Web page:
The above tradition is founded on Judges xiii. 25, in which it
is said of Samson, "And the spirit of God began to move him at
times in the camp of Dan, between Zoreah and Eshtaol," in which
the word "move," signifies also to "strike a stroke," "step a
step," and "once." Founding on which last two meanings, Rabbi
Yehudah says, "Samson strode in one stride from Zoreah to
Eshtaol," a giant stride of two miles or more. Taking the word
in the sense of "strike," or "producing a ringing sound,"
another Rabbi tells us that the hairs of Samson's head stood
upright, tinkling one against another like bells, the jingle of
which might be heard from Zoreah to Eshtaol. The version in the
text takes the same word in the sense of to "strike together."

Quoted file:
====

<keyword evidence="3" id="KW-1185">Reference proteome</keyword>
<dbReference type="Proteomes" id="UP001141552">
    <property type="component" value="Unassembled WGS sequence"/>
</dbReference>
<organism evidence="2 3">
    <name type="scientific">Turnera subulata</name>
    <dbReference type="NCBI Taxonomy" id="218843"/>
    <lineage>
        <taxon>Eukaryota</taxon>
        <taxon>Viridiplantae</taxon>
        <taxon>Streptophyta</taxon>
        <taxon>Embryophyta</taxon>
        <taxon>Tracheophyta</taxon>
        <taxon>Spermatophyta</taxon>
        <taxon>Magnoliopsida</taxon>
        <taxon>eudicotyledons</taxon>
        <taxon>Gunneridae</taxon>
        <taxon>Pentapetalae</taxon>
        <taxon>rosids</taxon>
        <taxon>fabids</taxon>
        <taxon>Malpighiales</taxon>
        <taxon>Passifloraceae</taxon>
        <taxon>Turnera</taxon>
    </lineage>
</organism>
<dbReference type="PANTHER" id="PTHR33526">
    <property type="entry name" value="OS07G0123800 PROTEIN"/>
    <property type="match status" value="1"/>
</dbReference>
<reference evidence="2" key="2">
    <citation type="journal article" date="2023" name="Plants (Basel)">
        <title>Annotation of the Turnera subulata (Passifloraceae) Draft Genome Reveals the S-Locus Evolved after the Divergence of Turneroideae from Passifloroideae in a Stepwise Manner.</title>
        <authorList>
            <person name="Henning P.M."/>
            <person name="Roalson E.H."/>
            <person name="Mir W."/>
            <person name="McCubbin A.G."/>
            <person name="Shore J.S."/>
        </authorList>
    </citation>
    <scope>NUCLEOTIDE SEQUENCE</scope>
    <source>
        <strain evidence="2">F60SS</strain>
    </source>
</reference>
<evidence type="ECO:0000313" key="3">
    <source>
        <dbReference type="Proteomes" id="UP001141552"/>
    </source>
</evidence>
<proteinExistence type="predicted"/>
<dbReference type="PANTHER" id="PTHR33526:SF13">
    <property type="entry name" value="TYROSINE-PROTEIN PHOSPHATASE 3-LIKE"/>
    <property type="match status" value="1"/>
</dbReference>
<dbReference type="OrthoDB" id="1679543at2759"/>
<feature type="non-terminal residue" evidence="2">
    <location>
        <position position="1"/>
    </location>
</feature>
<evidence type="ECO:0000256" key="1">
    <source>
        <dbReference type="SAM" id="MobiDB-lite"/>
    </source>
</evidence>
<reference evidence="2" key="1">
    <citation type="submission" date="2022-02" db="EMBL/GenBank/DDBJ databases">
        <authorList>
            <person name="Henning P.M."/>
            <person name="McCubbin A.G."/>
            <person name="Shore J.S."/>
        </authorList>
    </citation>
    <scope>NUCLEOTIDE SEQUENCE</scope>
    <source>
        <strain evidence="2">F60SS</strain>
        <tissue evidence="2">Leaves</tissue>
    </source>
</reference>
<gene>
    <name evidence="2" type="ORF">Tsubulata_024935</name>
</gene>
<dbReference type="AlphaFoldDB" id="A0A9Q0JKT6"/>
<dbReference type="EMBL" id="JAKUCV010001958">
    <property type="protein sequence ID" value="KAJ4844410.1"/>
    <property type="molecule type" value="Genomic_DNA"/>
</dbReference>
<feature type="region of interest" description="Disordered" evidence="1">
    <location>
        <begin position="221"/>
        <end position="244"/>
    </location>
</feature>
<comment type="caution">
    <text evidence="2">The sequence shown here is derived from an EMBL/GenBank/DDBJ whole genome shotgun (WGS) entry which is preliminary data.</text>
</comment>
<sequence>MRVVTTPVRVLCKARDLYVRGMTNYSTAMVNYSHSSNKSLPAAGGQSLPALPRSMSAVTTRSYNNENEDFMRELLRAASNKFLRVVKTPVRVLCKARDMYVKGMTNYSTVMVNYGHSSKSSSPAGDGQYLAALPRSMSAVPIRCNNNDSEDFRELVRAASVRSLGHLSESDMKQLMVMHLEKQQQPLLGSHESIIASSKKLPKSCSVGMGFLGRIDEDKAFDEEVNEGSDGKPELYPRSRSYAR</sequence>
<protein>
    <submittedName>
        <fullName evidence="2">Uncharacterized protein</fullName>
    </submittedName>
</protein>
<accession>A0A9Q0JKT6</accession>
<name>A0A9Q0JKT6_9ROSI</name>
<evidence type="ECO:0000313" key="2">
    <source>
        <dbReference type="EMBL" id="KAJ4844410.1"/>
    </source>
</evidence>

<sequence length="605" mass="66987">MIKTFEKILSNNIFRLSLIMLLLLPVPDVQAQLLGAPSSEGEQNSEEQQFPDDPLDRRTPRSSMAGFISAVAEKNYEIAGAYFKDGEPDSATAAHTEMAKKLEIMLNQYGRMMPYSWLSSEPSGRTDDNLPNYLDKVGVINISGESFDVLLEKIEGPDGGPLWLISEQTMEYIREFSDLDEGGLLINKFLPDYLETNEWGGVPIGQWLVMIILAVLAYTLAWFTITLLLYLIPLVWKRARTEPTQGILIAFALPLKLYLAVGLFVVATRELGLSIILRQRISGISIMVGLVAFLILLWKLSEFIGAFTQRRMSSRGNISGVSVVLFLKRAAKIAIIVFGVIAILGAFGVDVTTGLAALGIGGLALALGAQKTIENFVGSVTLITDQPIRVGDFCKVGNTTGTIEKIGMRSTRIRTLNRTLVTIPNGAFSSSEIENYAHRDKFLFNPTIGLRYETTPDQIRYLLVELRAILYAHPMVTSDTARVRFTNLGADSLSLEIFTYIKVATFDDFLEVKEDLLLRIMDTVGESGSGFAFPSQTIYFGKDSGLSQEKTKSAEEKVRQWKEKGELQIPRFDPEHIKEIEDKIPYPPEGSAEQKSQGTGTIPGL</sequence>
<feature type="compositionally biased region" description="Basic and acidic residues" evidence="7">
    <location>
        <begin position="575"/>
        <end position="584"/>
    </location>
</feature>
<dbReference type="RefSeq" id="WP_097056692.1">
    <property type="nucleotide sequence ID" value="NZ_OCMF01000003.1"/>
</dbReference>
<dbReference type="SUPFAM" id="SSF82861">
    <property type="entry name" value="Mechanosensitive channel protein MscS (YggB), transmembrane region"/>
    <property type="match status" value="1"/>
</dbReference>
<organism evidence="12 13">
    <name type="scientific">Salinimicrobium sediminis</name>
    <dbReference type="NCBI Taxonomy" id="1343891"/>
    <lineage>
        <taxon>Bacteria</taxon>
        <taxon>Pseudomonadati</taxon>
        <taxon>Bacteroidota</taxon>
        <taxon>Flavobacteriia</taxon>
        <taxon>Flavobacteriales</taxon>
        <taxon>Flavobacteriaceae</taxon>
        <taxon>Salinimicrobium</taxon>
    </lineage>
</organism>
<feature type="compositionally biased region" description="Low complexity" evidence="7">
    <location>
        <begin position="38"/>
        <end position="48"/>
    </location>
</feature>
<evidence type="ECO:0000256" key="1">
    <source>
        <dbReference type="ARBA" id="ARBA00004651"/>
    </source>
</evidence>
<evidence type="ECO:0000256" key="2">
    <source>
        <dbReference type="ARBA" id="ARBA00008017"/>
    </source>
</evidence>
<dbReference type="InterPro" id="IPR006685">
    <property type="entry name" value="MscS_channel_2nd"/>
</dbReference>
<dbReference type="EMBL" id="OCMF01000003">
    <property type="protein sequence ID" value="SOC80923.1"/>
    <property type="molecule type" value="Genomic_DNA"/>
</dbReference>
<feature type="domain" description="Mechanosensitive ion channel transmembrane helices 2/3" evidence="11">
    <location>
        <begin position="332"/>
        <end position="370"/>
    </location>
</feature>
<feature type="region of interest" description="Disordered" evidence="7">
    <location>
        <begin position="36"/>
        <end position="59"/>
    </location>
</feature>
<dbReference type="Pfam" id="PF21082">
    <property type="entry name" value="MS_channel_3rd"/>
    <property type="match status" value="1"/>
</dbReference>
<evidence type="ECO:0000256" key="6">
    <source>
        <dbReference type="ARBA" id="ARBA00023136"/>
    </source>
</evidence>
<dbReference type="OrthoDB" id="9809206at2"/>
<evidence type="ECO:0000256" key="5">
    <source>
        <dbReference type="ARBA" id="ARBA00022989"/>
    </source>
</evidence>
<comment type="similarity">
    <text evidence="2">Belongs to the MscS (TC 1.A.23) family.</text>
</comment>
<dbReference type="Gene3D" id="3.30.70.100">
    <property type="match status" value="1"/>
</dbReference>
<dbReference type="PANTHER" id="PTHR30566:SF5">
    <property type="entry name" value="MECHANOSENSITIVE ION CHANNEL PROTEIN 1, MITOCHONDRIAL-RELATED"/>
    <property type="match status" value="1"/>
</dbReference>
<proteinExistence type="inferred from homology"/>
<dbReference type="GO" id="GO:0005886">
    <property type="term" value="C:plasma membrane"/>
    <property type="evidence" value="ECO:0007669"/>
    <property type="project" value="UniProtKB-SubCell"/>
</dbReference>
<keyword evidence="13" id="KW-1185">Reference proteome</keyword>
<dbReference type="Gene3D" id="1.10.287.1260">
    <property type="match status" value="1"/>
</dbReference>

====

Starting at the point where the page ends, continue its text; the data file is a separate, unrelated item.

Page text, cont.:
On the day when Isaac was weaned, Abraham made a great feast, to which
he invited all the people of the land. Not all of those who came to
enjoy the feast believed in the alleged occasion of its celebration, for
some said contemptuously, "This old couple have adopted a foundling, and
provided a feast to persuade us to believe that the child is their own
offspring." What did Abraham do? He invited all the great men of the
day, and Sarah invited their wives, who brought their infants, but not
their nurses, along with them. On this occasion Sarah's breasts became
like two fountains, for she supplied, of her own body, nourishment to
all the children. Still some were unconvinced, and said, "Shall a child
be born to one that is a hundred years old, and shall Sarah, who is
ninety years old, bear?" (Gen. xvii. 17.) Whereupon, to silence this
objection, Isaac's face was changed, so that it became the very picture
of Abraham's; then one and all exclaimed, "Abraham begat Isaac."
THE TALMUD, _Bara Metzia_, fol. 87, col. 1.